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former IAEA Director-General

N. Korea Launches Rocket, Renounces Talks
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Peter Crail

North Korea's long anticipated rocket launch April 5 set off a chain of events resulting in international sanctions on North Korean firms and Pyongyang's withdrawal from six-way talks to end its nuclear weapons program.

North Korea, which warned that any UN response would provoke a hostile reaction, insisted that it is no longer bound by multilateral agreements reached with the United States and countries in the region and stated its intention to reconstitute the nuclear facilities that it temporarily disabled under those accords. In an April 25 Foreign Ministry statement, Pyongyang declared that it had begun separating plutonium to enhance its "nuclear deterrence."

Rocket Launch

More than a month after indicating that it would attempt to launch a satellite into space, North Korea fired a three-stage rocket April 5, defying calls by the United States and countries in the region not to take such an action. Although Pyongyang declared the launch a success, other countries have concluded that the rocket did not place a satellite in space.

The U.S. Northern Command (NORTHCOM) issued a statement April 5 explaining that the first stage landed in the Sea of Japan while "the remaining stages along with the payload itself landed in the Pacific Ocean." NORTHCOM said that "no object entered orbit."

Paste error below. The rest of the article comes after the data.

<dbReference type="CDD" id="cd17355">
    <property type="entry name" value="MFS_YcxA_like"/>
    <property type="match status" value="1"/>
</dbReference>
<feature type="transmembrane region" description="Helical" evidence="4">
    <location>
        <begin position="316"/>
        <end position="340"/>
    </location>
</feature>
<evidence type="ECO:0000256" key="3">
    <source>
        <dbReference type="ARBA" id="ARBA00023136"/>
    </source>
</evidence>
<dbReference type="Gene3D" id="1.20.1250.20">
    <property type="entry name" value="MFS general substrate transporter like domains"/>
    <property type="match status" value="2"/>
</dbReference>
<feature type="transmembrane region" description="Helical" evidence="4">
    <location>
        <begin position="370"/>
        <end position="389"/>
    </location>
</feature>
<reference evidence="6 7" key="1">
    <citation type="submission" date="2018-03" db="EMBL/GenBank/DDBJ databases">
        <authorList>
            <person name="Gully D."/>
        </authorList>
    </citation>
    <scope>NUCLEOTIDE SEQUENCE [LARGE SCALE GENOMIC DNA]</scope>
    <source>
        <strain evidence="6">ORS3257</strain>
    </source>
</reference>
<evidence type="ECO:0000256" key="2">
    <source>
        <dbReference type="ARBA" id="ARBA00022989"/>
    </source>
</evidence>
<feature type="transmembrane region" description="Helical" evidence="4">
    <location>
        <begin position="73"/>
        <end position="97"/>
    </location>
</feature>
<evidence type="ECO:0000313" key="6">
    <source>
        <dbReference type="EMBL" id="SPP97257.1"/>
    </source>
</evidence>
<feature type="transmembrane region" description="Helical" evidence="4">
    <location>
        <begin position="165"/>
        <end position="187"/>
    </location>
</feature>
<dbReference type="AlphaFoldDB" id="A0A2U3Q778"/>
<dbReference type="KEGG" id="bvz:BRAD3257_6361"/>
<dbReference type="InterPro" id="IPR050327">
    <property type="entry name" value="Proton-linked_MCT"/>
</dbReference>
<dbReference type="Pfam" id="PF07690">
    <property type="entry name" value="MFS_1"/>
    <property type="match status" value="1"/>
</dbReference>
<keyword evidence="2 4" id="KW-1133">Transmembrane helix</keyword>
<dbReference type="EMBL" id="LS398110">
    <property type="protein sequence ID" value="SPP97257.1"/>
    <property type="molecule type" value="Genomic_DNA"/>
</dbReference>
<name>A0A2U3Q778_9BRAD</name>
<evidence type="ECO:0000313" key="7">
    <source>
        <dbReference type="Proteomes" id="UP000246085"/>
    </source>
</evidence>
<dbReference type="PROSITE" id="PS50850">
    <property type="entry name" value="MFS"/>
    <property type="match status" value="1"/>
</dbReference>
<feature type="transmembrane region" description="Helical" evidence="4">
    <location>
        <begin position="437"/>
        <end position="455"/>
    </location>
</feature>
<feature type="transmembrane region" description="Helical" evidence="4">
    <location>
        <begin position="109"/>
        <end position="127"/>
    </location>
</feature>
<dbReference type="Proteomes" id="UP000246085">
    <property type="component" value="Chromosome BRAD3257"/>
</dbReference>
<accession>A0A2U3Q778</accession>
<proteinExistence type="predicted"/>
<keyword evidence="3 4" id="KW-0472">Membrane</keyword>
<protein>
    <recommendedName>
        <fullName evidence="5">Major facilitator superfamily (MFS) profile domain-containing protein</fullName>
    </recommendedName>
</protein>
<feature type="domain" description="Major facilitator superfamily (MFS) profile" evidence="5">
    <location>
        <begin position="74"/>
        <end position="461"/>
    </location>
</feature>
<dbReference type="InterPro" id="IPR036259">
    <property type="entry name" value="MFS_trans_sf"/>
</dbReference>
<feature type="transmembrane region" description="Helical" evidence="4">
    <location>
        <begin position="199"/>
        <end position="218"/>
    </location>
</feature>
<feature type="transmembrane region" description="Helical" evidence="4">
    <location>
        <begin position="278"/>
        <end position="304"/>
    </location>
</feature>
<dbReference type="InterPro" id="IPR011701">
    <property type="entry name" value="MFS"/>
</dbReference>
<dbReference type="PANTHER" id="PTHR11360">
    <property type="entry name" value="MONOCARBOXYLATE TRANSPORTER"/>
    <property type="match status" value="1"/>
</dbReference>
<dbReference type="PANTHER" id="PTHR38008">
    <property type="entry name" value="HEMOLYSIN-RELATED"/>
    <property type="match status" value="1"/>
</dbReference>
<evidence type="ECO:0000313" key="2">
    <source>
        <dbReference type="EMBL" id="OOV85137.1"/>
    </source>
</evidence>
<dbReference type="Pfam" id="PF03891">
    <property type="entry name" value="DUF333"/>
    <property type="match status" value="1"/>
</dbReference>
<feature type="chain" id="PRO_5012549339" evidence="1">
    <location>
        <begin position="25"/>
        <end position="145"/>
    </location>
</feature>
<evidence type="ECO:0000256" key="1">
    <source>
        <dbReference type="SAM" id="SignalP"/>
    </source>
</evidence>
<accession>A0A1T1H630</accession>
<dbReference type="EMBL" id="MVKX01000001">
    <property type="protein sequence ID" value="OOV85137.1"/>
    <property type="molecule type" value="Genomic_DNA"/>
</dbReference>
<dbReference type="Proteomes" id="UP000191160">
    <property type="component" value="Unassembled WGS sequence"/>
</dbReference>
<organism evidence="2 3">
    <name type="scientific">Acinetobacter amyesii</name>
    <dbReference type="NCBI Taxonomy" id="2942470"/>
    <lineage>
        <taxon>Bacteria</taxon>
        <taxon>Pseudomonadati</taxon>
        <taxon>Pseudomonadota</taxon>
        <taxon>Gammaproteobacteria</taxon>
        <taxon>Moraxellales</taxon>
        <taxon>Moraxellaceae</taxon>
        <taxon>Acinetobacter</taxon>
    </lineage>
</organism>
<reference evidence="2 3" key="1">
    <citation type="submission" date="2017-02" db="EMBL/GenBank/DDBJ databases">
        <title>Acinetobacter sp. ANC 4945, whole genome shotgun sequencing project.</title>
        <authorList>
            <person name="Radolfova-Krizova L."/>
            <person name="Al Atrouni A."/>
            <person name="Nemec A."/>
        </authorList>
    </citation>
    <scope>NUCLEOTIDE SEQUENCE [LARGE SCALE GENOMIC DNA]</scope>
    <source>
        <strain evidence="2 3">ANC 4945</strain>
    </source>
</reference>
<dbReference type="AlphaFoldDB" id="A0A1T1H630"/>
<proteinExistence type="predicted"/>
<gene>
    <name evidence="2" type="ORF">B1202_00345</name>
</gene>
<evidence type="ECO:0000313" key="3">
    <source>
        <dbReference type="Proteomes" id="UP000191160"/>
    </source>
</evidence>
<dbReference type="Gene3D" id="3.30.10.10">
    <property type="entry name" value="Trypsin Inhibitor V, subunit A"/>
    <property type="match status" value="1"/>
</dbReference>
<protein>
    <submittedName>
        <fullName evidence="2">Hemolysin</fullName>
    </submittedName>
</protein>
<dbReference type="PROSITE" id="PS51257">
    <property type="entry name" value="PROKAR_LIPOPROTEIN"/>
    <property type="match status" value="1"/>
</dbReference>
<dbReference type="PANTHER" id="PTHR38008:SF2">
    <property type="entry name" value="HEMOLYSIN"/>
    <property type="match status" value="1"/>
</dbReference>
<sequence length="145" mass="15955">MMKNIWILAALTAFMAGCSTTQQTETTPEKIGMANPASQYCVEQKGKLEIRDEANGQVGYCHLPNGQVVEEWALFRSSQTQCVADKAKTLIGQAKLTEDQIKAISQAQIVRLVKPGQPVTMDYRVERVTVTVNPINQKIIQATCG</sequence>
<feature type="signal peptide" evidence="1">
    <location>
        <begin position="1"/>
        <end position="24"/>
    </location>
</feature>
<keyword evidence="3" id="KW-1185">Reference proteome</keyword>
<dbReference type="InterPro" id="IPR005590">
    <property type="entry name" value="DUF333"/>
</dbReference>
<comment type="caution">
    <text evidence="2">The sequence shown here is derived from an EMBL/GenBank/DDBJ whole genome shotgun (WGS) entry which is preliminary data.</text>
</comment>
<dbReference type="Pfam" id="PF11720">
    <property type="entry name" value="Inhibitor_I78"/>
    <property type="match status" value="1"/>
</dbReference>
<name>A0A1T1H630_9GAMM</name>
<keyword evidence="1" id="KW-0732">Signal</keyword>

The rocket, which North Korea calls the Unha-2, is believed to be a modified version of the North's Taepo Dong-2 missile first tested in 2006. That test failed about 40 seconds after launch. The recent launch, in spite of its failure to orbit a satellite, therefore demonstrated some improvement of North Korea's proficiency with its longest-range missile system.

Independent estimates suggest that, in a ballistic missile configuration, the Taepo Dong-2 may be able to carry a 500-kilogram payload about 9,000 kilometers, making it capable of reaching Alaska, Hawaii, and the western coast of the continental United States. The rocket's first stage is believed to be powered by a cluster of four Nodong medium-range ballistic missiles, offering considerable lift capacity. The makeup of its second and third stages is unclear.

Although the NORTHCOM statement referred to the rocket as a satellite launch vehicle, the United States and its allies said the rocket launch was intended to test North Korea's long-range ballistic missile technologies, which have many similarities with satellite launchers. (See ACT, April 2009.) Additional modifications are needed for the rocket to serve as a nuclear-weapon delivery vehicle.

In March, Pyongyang provided international agencies with information on where the rocket's first two stages were expected to land in the Sea of Japan and the Pacific Ocean. The first stage landed in the expected location while the second reportedly landed hundreds of kilometers short of the area in which North Korea estimated it would land, about 3,150-3,950 kilometers from the launch site.

Security Council Condemnation, Sanctions